Dave McCourt thinks some thoughts...

Recycling misleading garlic bread

Posted in: Articles, Design, Ethics

Designing something to look like something it isn’t has always been a tricky subject for some. For others it’s not an issue – packaging designers for example are commonly required to do this. That huge packet of cereal is not just wasteful (card, space, storage, transport) but it is also deceitful. Tricking shoppers into thinking they are getting something more than they really are just isn’t right. This practice has unfortunately has been part of retail marketing and packaging for some time.

Here is an example:

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This is part of the film packaging of garlic bread from Morrisons. At first glance it looks great, Morrisons are doing their bit to help the environment and making their packaging recyclable. The smiley face and green tick suggests this is all recyclable and if I was looking at this quickly it would go into my recycling bin. But wait. Look again, the green tick – a usual symbol for ‘good’, ‘OK’, ‘suitable’ – in this case doesn’t mean OK. Here it means that this isn’t recyclable everywhere yet. Well the UK does have quite variable recycling facilities and so again this seems reasonable at first glance.

Looking around it does seem that PP or polypropylene isn’t widely recycled as it contains a mixture of compounds and is difficult to recycle. If you visit www.recyclenow.com as the packaging suggest you should, PP film isn’t listed under ‘What is recyclable?’ and the search function returns no results. It seems PP isn’t very common for plastic film [Recoup’s website does not allow direct linking to pages!] overall but is used occasionally because of its strength and this makes sense for frozen foods.

Figures for recycling collection of films is hard to come by but WRAP (a body funded by the Government to reduce UK waste) have produced a report Domestic Mixed Plastics Packaging Waste Management Options [PDF] which looks at the issues of recycling household plastics. On page 20 of the report it gives some ‘assumed’ figures for various plastics collected for recycling. PP film is just five per cent of total plastics collected.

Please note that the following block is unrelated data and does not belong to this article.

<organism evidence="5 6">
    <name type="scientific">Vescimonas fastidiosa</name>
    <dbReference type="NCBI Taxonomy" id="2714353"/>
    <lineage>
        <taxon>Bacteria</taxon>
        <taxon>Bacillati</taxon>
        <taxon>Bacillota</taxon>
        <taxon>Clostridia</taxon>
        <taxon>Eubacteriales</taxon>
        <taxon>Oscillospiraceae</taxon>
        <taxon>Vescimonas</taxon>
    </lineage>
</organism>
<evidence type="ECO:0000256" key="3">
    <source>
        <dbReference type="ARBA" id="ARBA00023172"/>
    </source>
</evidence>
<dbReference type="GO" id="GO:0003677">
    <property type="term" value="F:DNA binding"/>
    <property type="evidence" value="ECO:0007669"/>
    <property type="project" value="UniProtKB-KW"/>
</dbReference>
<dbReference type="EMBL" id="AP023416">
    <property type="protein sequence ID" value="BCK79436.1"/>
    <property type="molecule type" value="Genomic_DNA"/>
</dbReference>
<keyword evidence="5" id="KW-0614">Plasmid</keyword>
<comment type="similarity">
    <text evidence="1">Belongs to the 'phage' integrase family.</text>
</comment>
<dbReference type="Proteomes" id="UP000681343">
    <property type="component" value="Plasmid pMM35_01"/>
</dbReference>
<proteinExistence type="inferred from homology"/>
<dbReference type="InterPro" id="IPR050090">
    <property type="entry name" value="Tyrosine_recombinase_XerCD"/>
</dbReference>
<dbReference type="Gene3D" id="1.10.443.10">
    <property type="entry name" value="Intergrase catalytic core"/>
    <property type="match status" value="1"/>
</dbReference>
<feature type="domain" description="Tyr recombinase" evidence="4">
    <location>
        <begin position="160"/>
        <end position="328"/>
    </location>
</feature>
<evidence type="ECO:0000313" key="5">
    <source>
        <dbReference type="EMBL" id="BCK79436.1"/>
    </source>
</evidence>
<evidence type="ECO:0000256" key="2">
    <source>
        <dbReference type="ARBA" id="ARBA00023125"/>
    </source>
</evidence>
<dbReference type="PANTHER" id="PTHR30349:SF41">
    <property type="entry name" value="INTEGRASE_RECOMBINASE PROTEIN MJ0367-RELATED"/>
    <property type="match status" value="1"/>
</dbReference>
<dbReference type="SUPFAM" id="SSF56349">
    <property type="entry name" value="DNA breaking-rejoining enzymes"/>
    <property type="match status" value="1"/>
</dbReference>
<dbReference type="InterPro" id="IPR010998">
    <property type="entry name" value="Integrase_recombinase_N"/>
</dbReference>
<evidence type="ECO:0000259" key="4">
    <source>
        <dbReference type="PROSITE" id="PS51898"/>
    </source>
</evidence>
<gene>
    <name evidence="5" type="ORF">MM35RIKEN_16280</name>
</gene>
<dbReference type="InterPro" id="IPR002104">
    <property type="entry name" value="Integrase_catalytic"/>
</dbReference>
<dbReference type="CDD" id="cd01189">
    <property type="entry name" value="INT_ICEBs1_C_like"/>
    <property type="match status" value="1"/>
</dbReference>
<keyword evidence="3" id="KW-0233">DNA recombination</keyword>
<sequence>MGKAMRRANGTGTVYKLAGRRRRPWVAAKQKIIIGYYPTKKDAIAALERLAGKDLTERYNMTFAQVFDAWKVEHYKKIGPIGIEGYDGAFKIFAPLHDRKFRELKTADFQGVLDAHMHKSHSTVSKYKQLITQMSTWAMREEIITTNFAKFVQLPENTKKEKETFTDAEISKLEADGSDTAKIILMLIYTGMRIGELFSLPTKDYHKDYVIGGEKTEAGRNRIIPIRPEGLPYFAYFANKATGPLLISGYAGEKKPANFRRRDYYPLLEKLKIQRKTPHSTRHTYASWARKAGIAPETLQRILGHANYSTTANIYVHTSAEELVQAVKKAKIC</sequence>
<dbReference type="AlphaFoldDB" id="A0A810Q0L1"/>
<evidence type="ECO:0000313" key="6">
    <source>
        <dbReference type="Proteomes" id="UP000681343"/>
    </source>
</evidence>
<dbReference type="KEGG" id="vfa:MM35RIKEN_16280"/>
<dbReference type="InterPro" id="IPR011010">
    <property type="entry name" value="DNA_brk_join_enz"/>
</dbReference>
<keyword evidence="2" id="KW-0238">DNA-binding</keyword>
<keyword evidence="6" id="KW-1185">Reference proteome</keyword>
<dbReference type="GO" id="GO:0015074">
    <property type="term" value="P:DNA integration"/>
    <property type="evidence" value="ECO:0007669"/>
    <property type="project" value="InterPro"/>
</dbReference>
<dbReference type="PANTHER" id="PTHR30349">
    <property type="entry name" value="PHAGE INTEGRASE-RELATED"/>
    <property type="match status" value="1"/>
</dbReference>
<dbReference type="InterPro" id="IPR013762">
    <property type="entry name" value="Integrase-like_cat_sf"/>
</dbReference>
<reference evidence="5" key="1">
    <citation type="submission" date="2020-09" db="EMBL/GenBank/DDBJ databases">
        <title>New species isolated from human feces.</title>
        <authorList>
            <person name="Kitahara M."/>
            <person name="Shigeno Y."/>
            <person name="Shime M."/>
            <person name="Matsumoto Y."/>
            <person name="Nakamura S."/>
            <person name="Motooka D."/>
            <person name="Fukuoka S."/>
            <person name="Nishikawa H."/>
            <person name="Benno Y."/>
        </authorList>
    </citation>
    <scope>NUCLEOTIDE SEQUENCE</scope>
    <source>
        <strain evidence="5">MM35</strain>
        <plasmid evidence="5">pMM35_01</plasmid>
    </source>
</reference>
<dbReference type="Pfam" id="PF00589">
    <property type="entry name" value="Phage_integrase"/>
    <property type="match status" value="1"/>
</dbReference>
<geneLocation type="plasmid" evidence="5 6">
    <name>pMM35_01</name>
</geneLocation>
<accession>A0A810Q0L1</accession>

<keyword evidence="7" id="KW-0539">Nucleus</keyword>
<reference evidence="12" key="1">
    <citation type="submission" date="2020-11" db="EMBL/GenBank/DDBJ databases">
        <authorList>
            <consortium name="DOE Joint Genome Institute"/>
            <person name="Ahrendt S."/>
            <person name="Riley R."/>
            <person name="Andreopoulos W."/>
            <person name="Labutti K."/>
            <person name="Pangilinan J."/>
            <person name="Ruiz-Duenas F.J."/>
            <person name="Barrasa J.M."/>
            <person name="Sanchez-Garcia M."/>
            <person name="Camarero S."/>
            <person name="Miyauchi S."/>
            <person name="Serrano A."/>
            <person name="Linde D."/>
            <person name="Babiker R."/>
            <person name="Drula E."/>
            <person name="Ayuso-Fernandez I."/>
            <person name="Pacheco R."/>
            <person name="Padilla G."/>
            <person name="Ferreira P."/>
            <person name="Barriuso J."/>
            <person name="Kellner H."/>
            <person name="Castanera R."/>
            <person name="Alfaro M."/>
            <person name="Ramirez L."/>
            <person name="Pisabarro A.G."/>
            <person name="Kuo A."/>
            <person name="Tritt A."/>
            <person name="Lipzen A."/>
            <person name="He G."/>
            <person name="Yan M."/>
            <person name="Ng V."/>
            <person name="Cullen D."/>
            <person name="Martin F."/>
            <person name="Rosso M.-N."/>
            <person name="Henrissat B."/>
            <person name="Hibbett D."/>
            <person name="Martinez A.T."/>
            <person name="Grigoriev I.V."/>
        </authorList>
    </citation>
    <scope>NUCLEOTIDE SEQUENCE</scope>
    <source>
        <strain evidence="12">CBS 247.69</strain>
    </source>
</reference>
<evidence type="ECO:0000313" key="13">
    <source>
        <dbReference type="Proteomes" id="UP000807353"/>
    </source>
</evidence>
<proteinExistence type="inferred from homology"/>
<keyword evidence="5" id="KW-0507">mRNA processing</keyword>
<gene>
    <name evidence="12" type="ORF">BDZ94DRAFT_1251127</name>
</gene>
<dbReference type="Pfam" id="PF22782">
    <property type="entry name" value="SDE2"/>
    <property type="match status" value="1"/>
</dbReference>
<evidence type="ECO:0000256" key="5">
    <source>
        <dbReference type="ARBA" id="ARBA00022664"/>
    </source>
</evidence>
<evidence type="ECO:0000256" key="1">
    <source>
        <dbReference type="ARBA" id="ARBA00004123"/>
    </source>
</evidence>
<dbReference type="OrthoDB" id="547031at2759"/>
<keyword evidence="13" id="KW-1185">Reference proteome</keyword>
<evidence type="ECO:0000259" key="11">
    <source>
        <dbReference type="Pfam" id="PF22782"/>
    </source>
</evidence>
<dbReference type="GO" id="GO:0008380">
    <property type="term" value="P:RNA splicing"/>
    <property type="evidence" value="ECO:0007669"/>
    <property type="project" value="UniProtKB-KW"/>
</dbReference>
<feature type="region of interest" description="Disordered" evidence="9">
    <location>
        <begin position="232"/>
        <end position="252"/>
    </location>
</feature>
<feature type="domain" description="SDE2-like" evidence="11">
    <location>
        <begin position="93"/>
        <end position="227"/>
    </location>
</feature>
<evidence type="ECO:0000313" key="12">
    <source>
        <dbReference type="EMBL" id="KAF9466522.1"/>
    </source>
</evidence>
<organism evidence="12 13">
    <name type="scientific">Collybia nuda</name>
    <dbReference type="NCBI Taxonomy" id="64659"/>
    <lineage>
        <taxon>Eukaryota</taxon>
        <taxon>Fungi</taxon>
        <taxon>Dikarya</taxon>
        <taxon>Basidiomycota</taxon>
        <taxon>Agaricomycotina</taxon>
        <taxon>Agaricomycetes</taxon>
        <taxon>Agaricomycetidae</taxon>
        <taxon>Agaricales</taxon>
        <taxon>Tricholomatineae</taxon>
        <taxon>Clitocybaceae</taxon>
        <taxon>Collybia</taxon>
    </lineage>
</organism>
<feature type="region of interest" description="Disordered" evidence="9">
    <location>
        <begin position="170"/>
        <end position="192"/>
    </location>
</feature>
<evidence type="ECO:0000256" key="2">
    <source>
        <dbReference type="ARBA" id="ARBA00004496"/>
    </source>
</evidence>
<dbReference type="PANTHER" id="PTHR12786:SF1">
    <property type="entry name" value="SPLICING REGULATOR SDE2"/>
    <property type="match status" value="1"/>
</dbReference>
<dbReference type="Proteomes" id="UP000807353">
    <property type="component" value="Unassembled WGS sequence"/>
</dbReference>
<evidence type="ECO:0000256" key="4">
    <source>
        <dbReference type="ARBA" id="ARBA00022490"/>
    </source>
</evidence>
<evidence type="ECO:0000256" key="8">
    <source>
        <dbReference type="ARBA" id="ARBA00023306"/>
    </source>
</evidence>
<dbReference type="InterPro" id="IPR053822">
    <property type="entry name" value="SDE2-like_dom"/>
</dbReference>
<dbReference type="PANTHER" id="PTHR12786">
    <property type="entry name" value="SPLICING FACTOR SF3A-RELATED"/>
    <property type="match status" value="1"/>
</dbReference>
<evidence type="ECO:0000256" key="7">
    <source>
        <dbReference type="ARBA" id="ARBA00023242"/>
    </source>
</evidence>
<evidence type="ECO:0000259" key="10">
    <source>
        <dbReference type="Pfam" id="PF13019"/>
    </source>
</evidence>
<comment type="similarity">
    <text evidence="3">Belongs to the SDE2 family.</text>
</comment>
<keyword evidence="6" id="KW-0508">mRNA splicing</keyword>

Morrisons have won an award for their recycling logos and information (called ‘Recyclopedia’) on their packaging. The recyclopedia has ‘three easy to recognise symbols’ for packaging:

  • Big grin 100% recyclable or home compostable
  • Smiling partly recyclable
  • Not smiling yet not recyclable but we are working on it

Without seeing these icons next to one another, it is hard to know if this is a ‘big grin’ or ‘smiling partly’.

Making things clearer for people to be able to do their bit and recycle is surely a good thing. I take issue with using a smiley face and a green tick to make people assume that something is better than it is. Many people will see these icons and pop the film in their recycling bins. A lot of the time that is going to be sorted by the recycling company, separated out and end up in landfill. Morrisons need to add another icon to their arsenal, an ambiguous smile perhaps saying ‘This packaging may be recyclable. Check your local facility.’

The film is recyclable yes, but pretty much anything is recyclable if you want to spend  enough time and money to take it apart and re-make it. Paper and card are universally accepted for recycling; PP film is not. Morissons aren’t lying but they certainly aren’t being completely open either. They shouldn’t be passing off something that is barely recycled in the UK as the same as something which is recycled everywhere (they use the same symbol for PP and paper). Making your own-brand products to look more ‘ethical’ than they are is simply misleading.

Update: It seems that Marks and Spencer also use PP film for their garlic bread packaging. However their label states that it is: ‘Not currently recyclable’. I called M&S’s customer care line to ask why and was told they reason was that most councils do not have the facilities to recycle it. Marks and Spencer have tried to position themselves as the ethical retailer in the UK. I think if their labeling is anything to go by, they are at least making it clearer to the shopper what can realistically be recycled.

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I decided to see what the other supermarket’s did with their labelling as well…

Iceland’s garlic bread tesco Sainsbury’s agree with M&S it seems

Despite all (except Iceland) being members of the On Pack Recycling scheme only M&S and Sainsbury’s use the scheme’s labelling logos which are designed to help consumers with clearer guidance as part of ‘a simpler, UK-wide, consistent, recycling message’. Ha!